The inquiry into the death in 2015 of Sheku Bayoh after contact with police restarted in Edinburgh on Tuesday after a four-month gap. It was marked by a vigil outside the building attended by around 200 people in solidarity with Bayoh’s family.
His sister, Kadi Johnson, said to the vigil, “Thank you very much for being here today, standing in solidarity with me and my family. I have been asked if Sheku had not come across the police will he be alive today? Well, I believe he would be.
“I have asked the inquiry to please tell me how and why my brother had to die in the custody of the police, but seven years on we are still waiting for the answers, so far all we got were lies. It has been a tough journey and along the way we have faced a lot of disappointment as well as racist abusive messages, even up to last night I had racist messages sent to me.
“We are in for a long haul with the inquiry and your support gives me the strength and the courage to keep pressing on till justice prevails. Unity is power, justice for Sheku Bayoh.”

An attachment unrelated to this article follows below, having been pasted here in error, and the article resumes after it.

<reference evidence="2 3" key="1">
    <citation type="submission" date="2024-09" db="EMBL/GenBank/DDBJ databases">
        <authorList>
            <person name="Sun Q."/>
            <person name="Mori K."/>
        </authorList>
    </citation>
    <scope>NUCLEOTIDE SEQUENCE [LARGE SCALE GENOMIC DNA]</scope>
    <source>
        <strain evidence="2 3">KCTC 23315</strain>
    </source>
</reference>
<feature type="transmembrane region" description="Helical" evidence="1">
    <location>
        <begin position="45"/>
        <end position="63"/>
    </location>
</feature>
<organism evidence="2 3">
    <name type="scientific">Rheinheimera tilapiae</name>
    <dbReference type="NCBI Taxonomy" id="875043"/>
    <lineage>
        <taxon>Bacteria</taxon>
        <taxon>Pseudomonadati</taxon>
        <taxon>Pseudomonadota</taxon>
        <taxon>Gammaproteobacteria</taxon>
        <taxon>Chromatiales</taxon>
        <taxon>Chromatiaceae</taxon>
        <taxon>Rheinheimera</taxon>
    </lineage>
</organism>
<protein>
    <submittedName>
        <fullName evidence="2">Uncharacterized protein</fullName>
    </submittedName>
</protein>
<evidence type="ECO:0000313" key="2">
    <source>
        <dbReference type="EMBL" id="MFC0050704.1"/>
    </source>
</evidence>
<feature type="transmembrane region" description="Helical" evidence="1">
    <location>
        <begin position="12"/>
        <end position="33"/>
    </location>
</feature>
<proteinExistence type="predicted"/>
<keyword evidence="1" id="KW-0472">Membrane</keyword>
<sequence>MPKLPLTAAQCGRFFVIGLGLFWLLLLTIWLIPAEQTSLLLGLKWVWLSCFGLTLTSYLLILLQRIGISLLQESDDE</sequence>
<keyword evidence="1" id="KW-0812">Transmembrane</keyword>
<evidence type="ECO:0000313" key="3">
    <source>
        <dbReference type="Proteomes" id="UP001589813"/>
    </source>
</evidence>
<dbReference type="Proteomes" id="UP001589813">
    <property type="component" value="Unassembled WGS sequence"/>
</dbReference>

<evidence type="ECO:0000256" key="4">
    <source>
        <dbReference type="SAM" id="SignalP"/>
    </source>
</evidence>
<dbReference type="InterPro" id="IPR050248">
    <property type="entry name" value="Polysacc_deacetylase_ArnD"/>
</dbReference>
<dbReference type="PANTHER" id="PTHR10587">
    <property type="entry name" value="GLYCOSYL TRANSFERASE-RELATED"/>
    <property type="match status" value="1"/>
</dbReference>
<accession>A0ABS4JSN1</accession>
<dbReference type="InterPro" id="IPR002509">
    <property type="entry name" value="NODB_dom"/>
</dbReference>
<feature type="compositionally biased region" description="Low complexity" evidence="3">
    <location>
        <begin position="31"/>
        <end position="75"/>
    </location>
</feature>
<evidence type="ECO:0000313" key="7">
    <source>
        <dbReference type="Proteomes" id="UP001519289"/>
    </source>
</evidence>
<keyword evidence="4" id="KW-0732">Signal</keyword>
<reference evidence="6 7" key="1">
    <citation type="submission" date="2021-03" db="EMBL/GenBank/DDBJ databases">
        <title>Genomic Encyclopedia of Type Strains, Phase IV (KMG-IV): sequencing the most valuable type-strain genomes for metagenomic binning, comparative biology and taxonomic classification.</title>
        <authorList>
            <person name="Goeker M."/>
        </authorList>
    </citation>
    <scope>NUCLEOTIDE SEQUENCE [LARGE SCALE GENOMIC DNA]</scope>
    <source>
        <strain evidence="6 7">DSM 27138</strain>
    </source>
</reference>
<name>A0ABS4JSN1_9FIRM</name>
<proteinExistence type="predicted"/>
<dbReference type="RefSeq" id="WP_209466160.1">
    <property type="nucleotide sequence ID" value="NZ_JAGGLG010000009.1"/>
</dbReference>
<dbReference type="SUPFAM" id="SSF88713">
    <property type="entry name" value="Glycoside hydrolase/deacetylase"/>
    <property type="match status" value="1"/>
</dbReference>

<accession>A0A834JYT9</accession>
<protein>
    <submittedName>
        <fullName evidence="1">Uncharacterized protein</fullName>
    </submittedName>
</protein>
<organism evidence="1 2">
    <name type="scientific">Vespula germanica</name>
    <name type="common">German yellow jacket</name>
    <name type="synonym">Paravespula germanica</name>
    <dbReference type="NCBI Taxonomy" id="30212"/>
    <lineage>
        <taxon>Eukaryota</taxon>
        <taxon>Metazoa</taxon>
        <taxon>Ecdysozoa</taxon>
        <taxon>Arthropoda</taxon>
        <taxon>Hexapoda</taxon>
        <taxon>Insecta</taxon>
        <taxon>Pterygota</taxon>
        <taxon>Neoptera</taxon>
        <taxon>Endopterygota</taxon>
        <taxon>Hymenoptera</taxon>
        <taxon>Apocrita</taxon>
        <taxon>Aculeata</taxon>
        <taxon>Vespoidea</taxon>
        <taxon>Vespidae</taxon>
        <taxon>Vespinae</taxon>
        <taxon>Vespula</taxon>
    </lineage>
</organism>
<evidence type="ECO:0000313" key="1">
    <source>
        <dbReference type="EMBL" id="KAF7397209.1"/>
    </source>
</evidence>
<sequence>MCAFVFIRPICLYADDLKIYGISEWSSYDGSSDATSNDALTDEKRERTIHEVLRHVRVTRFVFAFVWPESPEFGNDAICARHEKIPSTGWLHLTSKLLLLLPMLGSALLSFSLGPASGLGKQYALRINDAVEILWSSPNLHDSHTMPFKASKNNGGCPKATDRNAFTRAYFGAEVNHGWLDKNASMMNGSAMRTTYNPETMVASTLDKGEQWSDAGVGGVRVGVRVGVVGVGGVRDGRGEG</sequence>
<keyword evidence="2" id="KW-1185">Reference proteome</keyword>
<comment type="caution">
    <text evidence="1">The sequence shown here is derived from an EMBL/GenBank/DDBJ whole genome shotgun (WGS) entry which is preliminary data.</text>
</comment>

The vigil was organised by the Scottish TUC union federation and Stand Up To Racism, with trade union activists from Unison, Unite, UCU, EIS and Usdaw as well as the STUC black workers’ committee and a coach full of activists from Glasgow in attendance.
Bayoh’s family lead chants of “no justice, no peace”. Their solicitor, Aamer Anwar, praised the family’s tenacity.
Sheku Bayoh has been referred to as “Scotland’s George Floyd” by his family. On 3 May 2015, police received a call about a black man acting erratically with a knife. When police found Bayoh, he walked past them.
Incapacitating spray was used and he was subsequently pinned down by six officers, and bound with ankle and hand restraints. He died in hospital shortly after, having suffered multiple injuries, including a broken rib and extensive bruising.
Lord Bracadale, the inquiry’s chair, began the hearing by condemning racist abuse received by Bayoh’s family and their solicitor, Aamer Anwar. The fight for justice continues.
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